In Libya, Retreating Forces Leave Land Mines in Their Wake
In a retreat from the southern outskirts of Tripoli, militia forces loyal to commander Khalifa Haftar left behind a shadow of death in the form of land mines.
Advancing troops serving in Libya’s Government of National Accord (GNA) Army, the United Nations-recognized force, have discovered booby-trapped ordnance lying in wait for residents returning to their homes in the Ain Zara and Salah al-Din neighborhoods of Tripoli. Anti-personnel mines litter spaces where civilians might otherwise expect to feel safe.
“Residential homes and streets, children’s toys along with play areas were booby-trapped,” GNA Brig. Ahmed Bayou told Al-Jazeera recently as he stood amid the wreckage of a Tripoli neighborhood. “This proves that it is residents who are targeted by these land mines when they return to their homes. When a land mine is planted in a toy, who is the target? It is to kill children and residents.”
As of early July, mines had killed dozens of people and injured dozens more. That includes Turkish troops allied with the GNA who were recruited to deactivate and dispose of the deadly devices. Each death is potentially a war crime under international law.
Government and media reports suggest that Haftar’s forces are laying the mines with support from the Wagner Group, a Kremlin-backed collection of Russian mercenaries. Tripoli resident Muhammed Barghuth told Al-Jazeera he returned to his home to find it had had been used as an operations post by Russians.
“We found Russian items including military stationery and ammunition everywhere in the house,” Barghuth said.
The battle for control of Libya has raged since the fall of Moammar Gadhafi in 2011. The ongoing fight has split the country between the forces of the GNA, based in the capital, Tripoli, and supported by Turkey and Qatar, and the House of Representatives, based in the eastern city of Tobruk and backed by Egypt, Jordan, Russia and the United Arab Emirates.
Haftar’s Libyan Arab Armed Forces (LAAF) — a mix of military and militias — claims eastern and southern reaches of Libya, including many of its oil resources. The LAAF spent more than a year trying to take Tripoli before being driven back by the GNA supported by Turkish forces. It was in the wake of that retreat that land mines began appearing, often rigged with trip wires to maximize damage to civilians.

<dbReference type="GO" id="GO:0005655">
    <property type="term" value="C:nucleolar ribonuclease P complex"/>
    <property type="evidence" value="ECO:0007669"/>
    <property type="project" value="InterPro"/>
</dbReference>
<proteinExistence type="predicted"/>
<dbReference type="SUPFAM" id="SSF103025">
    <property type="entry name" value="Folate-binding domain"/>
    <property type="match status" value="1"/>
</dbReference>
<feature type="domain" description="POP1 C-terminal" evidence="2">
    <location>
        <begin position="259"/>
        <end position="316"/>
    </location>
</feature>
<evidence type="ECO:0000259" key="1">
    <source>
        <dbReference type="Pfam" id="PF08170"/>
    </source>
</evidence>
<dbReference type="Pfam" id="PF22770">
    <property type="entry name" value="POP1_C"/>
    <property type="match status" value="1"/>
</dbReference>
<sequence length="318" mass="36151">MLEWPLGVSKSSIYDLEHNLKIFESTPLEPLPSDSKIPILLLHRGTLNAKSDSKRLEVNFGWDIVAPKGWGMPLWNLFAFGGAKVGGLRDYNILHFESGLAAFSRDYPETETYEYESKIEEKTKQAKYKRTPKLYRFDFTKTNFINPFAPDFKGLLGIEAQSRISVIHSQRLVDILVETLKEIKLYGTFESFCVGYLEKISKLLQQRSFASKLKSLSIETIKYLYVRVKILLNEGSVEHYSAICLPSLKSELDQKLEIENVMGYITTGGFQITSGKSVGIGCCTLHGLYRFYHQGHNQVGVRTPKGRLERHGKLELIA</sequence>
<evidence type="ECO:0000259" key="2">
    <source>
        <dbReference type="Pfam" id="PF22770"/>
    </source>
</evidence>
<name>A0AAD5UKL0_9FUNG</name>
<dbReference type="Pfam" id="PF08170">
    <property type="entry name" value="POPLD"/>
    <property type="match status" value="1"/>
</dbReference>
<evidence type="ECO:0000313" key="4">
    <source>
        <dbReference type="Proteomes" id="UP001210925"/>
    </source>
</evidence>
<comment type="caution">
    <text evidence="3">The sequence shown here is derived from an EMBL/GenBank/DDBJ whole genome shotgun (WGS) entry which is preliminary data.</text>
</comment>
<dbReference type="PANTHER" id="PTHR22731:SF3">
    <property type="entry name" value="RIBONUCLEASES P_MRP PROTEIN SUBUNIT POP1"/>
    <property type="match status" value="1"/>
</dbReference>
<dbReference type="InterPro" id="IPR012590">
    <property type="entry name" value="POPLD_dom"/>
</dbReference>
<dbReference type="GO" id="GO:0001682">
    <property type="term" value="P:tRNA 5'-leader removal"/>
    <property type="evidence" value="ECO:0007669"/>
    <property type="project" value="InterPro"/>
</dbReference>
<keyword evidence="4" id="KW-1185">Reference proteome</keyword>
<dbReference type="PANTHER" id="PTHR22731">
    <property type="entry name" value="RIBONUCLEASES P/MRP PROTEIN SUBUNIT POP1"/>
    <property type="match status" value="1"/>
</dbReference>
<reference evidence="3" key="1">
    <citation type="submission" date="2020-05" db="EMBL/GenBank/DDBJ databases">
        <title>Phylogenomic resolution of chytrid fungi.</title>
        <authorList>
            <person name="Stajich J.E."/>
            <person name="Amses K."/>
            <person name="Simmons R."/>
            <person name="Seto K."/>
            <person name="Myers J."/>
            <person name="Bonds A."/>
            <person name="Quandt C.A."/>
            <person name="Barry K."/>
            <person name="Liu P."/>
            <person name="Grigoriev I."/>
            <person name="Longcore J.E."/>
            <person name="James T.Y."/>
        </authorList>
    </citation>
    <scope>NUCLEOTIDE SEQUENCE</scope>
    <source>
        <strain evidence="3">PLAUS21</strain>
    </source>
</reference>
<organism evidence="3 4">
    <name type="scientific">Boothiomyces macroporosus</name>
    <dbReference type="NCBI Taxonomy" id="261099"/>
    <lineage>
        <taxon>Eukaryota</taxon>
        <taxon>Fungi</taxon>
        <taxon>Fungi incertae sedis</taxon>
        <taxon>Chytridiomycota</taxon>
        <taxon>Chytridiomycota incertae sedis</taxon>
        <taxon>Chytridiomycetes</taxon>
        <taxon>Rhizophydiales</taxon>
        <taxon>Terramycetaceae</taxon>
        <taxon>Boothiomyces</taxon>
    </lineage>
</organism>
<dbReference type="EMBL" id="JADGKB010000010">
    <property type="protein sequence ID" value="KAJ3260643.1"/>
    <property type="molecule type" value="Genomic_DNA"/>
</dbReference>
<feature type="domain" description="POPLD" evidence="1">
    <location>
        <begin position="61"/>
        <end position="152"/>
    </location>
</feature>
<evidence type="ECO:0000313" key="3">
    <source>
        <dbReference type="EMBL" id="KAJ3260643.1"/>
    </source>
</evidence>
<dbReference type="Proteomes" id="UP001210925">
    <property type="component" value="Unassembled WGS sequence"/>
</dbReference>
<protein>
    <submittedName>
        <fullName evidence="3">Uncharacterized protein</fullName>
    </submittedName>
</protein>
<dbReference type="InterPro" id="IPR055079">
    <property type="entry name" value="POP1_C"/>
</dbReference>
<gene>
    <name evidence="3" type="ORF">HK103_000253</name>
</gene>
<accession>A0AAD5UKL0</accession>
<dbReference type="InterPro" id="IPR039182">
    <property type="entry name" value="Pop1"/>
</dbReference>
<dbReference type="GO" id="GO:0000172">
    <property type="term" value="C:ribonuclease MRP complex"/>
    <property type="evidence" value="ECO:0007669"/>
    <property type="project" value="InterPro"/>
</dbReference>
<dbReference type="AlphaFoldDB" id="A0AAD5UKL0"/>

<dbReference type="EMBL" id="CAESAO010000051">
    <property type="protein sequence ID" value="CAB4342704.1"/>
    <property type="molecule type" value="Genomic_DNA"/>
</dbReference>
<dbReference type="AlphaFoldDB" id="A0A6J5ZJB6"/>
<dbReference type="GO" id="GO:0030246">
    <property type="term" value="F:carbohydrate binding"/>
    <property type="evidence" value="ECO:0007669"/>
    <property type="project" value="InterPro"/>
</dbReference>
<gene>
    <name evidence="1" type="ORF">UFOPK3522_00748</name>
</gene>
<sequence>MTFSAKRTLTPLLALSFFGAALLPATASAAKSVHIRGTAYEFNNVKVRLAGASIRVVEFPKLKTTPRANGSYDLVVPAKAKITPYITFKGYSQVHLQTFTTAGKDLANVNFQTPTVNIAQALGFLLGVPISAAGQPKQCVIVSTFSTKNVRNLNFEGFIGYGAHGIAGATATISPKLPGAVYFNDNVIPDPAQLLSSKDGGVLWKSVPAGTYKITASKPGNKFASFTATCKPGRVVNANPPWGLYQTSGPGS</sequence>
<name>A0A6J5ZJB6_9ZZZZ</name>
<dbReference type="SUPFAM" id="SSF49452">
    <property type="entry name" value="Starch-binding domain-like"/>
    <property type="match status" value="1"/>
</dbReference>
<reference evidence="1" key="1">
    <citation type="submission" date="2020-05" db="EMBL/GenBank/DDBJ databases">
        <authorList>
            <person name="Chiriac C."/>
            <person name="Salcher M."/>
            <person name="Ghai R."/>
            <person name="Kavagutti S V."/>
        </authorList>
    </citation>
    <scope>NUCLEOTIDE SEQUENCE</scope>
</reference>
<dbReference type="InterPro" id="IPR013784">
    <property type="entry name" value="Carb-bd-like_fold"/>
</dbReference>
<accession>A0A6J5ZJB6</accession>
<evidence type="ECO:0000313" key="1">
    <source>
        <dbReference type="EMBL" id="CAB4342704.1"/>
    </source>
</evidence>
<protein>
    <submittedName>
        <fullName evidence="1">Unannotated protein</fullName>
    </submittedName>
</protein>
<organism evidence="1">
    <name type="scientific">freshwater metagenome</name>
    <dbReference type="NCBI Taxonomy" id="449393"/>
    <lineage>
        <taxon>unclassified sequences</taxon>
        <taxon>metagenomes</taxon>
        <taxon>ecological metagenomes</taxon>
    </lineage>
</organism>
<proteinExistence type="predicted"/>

As part of the revolution that toppled Gadhafi, Haftar promised that his forces would not use land mines because they kill indiscriminately, according to the Libya Herald.
Today, the threat from land mines and other unexploded ordnance has increased in Libya, according to Bob Seddon, a threat mitigation officer with the U.N. Mine Action Service in Libya.
The U.N. estimates Libya has 20 million pieces of unexploded ordnance littering its landscape — much of it disbursed from up to 200,000 tons of weapons left unguarded after Gadhafi’s fall, Seddon told UN News.
At the end of May, GNA forces published photos on Twitter showing troops disarming mines in Sidra, Salah al-Din, Al-Khalleh, Ain Zara and Wadi Al-Rabi. Also on Twitter, the Eye of Libya media group published video showing troops displaying a variety of mines and other explosives left behind by Haftar’s forces, including pieces they couldn’t identify. The Libya Herald reported the mines left by Haftar’s forces are Soviet- and Russian-made POM-2, PMN-2 and MON-50sthat have not been seen in Libya before.
Despite the risk of triggering hidden mines, civilians are returning to their neighborhoods to check on their homes and begin to rebuild. Wael Gagigni returned to discover a land mine planted in the courtyard of his home. It was removed by disposal experts, leaving him to ponder how he will manage to return to a normal life.
“It’s going to take a lot to fix it,” Gagigni told Al-Jazeera. “I don’t know if we’ll be able to return. May God give us patience.”